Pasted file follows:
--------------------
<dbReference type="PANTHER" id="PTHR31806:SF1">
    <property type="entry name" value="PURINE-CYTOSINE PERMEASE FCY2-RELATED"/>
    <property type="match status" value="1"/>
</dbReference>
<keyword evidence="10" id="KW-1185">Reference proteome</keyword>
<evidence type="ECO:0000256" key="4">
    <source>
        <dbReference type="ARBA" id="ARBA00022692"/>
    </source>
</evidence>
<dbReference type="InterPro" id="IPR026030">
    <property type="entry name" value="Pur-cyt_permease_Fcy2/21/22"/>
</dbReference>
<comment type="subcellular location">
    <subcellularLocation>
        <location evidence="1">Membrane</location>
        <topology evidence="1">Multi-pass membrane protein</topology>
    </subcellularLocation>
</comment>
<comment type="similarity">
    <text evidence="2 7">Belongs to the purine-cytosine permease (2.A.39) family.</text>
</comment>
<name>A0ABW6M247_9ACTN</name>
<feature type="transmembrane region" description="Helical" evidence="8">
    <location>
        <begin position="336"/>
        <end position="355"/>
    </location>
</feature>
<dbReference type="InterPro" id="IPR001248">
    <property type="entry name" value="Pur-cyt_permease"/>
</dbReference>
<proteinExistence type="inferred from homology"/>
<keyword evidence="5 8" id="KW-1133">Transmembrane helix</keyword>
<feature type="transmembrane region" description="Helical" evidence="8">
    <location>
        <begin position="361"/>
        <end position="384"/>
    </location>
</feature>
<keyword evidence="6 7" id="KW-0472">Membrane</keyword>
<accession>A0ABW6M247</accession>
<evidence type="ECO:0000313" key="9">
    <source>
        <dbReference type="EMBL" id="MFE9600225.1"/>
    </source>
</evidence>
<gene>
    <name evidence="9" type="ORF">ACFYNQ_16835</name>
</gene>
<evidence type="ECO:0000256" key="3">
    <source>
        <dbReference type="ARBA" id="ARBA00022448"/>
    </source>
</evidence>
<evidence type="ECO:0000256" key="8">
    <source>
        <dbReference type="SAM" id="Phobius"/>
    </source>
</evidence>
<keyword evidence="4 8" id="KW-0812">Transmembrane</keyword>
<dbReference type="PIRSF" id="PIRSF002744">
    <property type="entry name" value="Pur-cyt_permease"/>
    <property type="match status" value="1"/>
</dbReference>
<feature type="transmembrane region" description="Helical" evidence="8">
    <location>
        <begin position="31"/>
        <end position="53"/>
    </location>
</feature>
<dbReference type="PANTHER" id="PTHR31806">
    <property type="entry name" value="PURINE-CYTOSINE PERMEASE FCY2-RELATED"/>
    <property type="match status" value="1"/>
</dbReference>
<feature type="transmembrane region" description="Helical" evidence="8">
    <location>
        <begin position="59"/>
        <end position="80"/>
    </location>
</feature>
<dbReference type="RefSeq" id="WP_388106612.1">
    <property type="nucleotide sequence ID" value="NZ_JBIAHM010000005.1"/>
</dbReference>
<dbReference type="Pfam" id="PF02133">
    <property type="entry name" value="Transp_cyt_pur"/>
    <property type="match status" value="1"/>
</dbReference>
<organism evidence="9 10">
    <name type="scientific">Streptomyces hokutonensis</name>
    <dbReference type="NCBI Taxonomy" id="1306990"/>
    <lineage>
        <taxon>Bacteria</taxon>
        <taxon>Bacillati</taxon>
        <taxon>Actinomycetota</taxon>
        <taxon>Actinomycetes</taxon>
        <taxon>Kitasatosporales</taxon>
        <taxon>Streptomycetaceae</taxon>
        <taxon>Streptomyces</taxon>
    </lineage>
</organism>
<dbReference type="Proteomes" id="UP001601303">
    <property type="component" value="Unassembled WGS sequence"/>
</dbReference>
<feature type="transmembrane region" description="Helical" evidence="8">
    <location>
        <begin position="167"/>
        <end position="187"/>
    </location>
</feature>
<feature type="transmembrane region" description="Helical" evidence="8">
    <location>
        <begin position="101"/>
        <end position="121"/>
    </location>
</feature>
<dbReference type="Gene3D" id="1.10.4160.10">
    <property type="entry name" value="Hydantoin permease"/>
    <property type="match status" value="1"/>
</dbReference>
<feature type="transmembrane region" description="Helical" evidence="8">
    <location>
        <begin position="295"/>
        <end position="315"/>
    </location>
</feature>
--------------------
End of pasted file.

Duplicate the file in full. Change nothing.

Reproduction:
<dbReference type="PANTHER" id="PTHR31806:SF1">
    <property type="entry name" value="PURINE-CYTOSINE PERMEASE FCY2-RELATED"/>
    <property type="match status" value="1"/>
</dbReference>
<keyword evidence="10" id="KW-1185">Reference proteome</keyword>
<evidence type="ECO:0000256" key="4">
    <source>
        <dbReference type="ARBA" id="ARBA00022692"/>
    </source>
</evidence>
<dbReference type="InterPro" id="IPR026030">
    <property type="entry name" value="Pur-cyt_permease_Fcy2/21/22"/>
</dbReference>
<comment type="subcellular location">
    <subcellularLocation>
        <location evidence="1">Membrane</location>
        <topology evidence="1">Multi-pass membrane protein</topology>
    </subcellularLocation>
</comment>
<comment type="similarity">
    <text evidence="2 7">Belongs to the purine-cytosine permease (2.A.39) family.</text>
</comment>
<name>A0ABW6M247_9ACTN</name>
<feature type="transmembrane region" description="Helical" evidence="8">
    <location>
        <begin position="336"/>
        <end position="355"/>
    </location>
</feature>
<dbReference type="InterPro" id="IPR001248">
    <property type="entry name" value="Pur-cyt_permease"/>
</dbReference>
<proteinExistence type="inferred from homology"/>
<keyword evidence="5 8" id="KW-1133">Transmembrane helix</keyword>
<feature type="transmembrane region" description="Helical" evidence="8">
    <location>
        <begin position="361"/>
        <end position="384"/>
    </location>
</feature>
<keyword evidence="6 7" id="KW-0472">Membrane</keyword>
<accession>A0ABW6M247</accession>
<evidence type="ECO:0000313" key="9">
    <source>
        <dbReference type="EMBL" id="MFE9600225.1"/>
    </source>
</evidence>
<gene>
    <name evidence="9" type="ORF">ACFYNQ_16835</name>
</gene>
<evidence type="ECO:0000256" key="3">
    <source>
        <dbReference type="ARBA" id="ARBA00022448"/>
    </source>
</evidence>
<evidence type="ECO:0000256" key="8">
    <source>
        <dbReference type="SAM" id="Phobius"/>
    </source>
</evidence>
<keyword evidence="4 8" id="KW-0812">Transmembrane</keyword>
<dbReference type="PIRSF" id="PIRSF002744">
    <property type="entry name" value="Pur-cyt_permease"/>
    <property type="match status" value="1"/>
</dbReference>
<feature type="transmembrane region" description="Helical" evidence="8">
    <location>
        <begin position="31"/>
        <end position="53"/>
    </location>
</feature>
<dbReference type="PANTHER" id="PTHR31806">
    <property type="entry name" value="PURINE-CYTOSINE PERMEASE FCY2-RELATED"/>
    <property type="match status" value="1"/>
</dbReference>
<feature type="transmembrane region" description="Helical" evidence="8">
    <location>
        <begin position="59"/>
        <end position="80"/>
    </location>
</feature>
<dbReference type="RefSeq" id="WP_388106612.1">
    <property type="nucleotide sequence ID" value="NZ_JBIAHM010000005.1"/>
</dbReference>
<dbReference type="Pfam" id="PF02133">
    <property type="entry name" value="Transp_cyt_pur"/>
    <property type="match status" value="1"/>
</dbReference>
<organism evidence="9 10">
    <name type="scientific">Streptomyces hokutonensis</name>
    <dbReference type="NCBI Taxonomy" id="1306990"/>
    <lineage>
        <taxon>Bacteria</taxon>
        <taxon>Bacillati</taxon>
        <taxon>Actinomycetota</taxon>
        <taxon>Actinomycetes</taxon>
        <taxon>Kitasatosporales</taxon>
        <taxon>Streptomycetaceae</taxon>
        <taxon>Streptomyces</taxon>
    </lineage>
</organism>
<dbReference type="Proteomes" id="UP001601303">
    <property type="component" value="Unassembled WGS sequence"/>
</dbReference>
<feature type="transmembrane region" description="Helical" evidence="8">
    <location>
        <begin position="167"/>
        <end position="187"/>
    </location>
</feature>
<feature type="transmembrane region" description="Helical" evidence="8">
    <location>
        <begin position="101"/>
        <end position="121"/>
    </location>
</feature>
<dbReference type="Gene3D" id="1.10.4160.10">
    <property type="entry name" value="Hydantoin permease"/>
    <property type="match status" value="1"/>
</dbReference>
<feature type="transmembrane region" description="Helical" evidence="8">
    <location>
        <begin position="295"/>
        <end position="315"/>
    </location>
</feature>